We are back to the temple and ushered into The Great Hall. Tourists are restricted now, though a couple peek in. The sun is setting and it’s time for the “ceremony”. Burning incense hang heavy in the air and the hall is overwhelmingly beautiful as the sun sets at our backs. We give thanks to all of the Buddhas and chant along with all 120 monks from the temple. We place incense in a bowl for lost loved ones and kneel down in front of a scroll which bears their name, taken from a spreadsheet we filled out at lunch.


Day One, after dinner

We return to circle the outdoor courtyard of The Great Hall, arms swinging stiffly like Monk #2 taught us, walking in silence. This time The Master leads the charge, walking with slow intention. Eventually, we follow him back into The Great Hall, where we meditate for an hour. The lights go off five minutes in and not long after I feel a light whack on my back, then another. The Master is behind me, correcting my posture with a wooden paddle. I straighten up, reset and start counting to 10 again.

Day Two, 5am


The phone rings back in the hotel room, it’s our 5am wake up call. Day two starts earlier but is similar to day one. Half an hour after wake-up, there is a second “ceremony” — this time for the living. We chant along with the monks in the Great Hall again as the sun rises. We eat, walk, and meditate. We have three more sessions with Monk #2 at the office center. As the novelty of the weekend wears off, clearing my mind becomes more difficult. I get antsy as the hours of silence stretch on until we reach the final chapter: the tea ceremony.

Day Two, 1.30pm

The Master sits at the front of the classroom. He shows us how monks drink tea, holding the cup in his flat left palm and raising his right arm to cover his mouth with his sleeve as he drinks. The tea ceremony will close the weekend; here we are encouraged to ask questions.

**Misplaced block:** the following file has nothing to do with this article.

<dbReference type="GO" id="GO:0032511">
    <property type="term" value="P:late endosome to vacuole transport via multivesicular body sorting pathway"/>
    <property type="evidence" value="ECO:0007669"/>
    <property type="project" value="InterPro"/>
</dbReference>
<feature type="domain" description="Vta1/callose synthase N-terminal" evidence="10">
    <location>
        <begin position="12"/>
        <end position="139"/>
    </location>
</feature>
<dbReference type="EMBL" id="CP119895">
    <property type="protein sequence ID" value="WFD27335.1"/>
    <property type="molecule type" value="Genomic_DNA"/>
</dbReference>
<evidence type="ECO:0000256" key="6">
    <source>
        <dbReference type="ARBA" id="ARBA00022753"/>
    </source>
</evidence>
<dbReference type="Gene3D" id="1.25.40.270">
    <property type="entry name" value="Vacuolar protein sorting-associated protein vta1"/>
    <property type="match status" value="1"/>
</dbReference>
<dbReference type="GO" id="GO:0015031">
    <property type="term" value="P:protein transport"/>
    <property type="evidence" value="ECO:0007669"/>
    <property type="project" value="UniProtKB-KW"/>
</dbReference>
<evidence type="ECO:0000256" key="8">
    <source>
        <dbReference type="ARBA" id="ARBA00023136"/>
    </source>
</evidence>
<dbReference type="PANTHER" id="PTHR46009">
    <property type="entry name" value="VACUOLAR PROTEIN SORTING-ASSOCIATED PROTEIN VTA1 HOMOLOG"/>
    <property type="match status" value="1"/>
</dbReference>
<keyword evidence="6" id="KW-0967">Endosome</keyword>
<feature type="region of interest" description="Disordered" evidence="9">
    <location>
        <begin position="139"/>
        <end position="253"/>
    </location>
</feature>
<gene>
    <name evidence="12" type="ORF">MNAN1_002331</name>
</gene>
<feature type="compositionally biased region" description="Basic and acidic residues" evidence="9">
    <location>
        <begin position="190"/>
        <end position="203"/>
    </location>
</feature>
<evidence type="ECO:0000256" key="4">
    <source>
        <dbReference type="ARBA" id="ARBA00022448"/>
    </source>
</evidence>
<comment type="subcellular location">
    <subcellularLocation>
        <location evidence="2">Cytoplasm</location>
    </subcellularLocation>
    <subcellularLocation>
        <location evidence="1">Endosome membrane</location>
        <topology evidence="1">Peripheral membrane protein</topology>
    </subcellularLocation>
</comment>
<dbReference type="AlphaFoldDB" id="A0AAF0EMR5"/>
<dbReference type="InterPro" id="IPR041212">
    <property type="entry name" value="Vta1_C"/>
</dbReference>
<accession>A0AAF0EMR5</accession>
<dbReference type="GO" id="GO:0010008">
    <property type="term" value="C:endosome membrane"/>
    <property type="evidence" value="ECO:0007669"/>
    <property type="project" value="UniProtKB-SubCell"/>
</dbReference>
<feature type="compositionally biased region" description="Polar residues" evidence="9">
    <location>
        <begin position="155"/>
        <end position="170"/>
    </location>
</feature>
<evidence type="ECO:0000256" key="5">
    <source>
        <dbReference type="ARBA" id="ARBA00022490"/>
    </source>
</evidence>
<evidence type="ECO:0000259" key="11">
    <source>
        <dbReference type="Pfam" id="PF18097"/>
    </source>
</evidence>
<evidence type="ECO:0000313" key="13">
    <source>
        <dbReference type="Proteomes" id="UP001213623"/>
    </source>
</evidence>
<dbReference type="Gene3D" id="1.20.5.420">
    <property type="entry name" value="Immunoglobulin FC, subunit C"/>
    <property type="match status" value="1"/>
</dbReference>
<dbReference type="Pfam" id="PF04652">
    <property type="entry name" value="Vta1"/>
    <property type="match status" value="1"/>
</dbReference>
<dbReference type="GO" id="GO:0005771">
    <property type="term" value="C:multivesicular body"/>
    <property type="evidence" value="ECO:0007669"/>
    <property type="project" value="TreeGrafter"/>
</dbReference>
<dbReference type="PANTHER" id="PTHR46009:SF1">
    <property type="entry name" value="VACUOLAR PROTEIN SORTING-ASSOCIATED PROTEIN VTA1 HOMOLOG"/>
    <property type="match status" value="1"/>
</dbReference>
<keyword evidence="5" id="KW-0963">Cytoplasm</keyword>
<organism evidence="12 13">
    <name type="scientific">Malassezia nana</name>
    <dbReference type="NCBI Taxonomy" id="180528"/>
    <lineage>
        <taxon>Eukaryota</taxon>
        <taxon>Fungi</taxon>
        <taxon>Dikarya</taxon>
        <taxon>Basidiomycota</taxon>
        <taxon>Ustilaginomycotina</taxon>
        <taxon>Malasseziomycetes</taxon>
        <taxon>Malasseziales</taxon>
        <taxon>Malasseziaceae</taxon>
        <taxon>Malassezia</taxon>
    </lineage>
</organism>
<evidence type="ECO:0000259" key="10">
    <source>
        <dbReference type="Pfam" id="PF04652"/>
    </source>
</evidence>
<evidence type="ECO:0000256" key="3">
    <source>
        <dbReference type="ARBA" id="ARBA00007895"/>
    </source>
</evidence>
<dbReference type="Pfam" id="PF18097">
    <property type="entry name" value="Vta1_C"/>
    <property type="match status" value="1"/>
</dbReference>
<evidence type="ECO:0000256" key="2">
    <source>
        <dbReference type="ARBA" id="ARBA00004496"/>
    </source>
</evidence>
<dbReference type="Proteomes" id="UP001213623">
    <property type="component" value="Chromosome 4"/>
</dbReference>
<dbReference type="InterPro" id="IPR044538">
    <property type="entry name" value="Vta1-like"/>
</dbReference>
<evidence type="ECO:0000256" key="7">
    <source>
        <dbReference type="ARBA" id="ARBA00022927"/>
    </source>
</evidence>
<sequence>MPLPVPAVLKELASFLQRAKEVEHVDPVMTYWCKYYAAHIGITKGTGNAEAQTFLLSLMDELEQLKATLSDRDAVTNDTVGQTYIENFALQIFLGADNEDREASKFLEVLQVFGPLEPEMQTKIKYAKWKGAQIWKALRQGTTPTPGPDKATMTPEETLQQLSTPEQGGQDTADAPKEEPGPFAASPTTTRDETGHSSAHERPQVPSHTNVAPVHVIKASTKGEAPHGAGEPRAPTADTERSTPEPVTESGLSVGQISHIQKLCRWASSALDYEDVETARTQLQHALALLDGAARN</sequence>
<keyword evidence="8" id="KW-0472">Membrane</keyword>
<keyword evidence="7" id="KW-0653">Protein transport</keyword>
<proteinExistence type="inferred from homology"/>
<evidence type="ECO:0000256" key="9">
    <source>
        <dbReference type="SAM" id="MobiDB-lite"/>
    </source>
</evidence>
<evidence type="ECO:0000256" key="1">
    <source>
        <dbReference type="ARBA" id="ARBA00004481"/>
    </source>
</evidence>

For the first time in more than 24 hours, we are allowed to speak. A very serious-looking man from the group breaks the silence: “How can this improve my relationship with my wife? We are still getting in arguments even though I’ve been mindful.”


One girl shared that she loves practicing but is afraid of reincarnation. What would happen if she came back as a cat? She hates cats. The Master takes each question in, considering each carefully, from the philosophical to the practical. When our tea is finished The Master bids us farewell, encouraging us to bring balance and mindfulness to our daily Shanghai existence.

Day Two, 2.30pm

Minutes after the session with The Master, I am reunited with my phone. The outside world pours in as messages from the weekend light up my screen. Alone, I walk out of the temple, my steps quickening the further I get from its walls. I feel clear-headed, a little hungry, and relieved to begin whacking away at all the lists I made in those hours of silence.

Follow in My Footsteps


Jade Buddha Temple opens its hotel once a month, but which weekend they open changes every time. However, the meditation retreat always runs from 8am Saturday to 2.30pm Sunday. You will need a passport. The 350rmb fee includes the course, all meals, and accommodation. The first “ceremony” of honoring a deceased family member is an additional 500rmb.

Dates vary, check here for the latest info and sign-ups. Just like the program, this is all in Chinese. You can also follow Jade Buddha Temple on WeChat: shyufotemple_gf.




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  • 2 years ago PhNoev

    With this title I expected a super satirical, post-apocalyptic piece by Morgan Short ( a la 48 hours at beer lady).
    I wonder how many SmSh readers really consider this "detox" based on this content.

  • 2 years ago Presence Unverified User

    Hello Sarah, very interesting article describing just what I am looking for. A few days up to a week of meditation, silence, presence. Unfortunately I dont understand any Chinese and have never visited China until I go there in May. Do you know of any temples in or around Shanghai with english-spoken staff or instructors? Thanks a lot. Sincerely Ingemaje from Denmark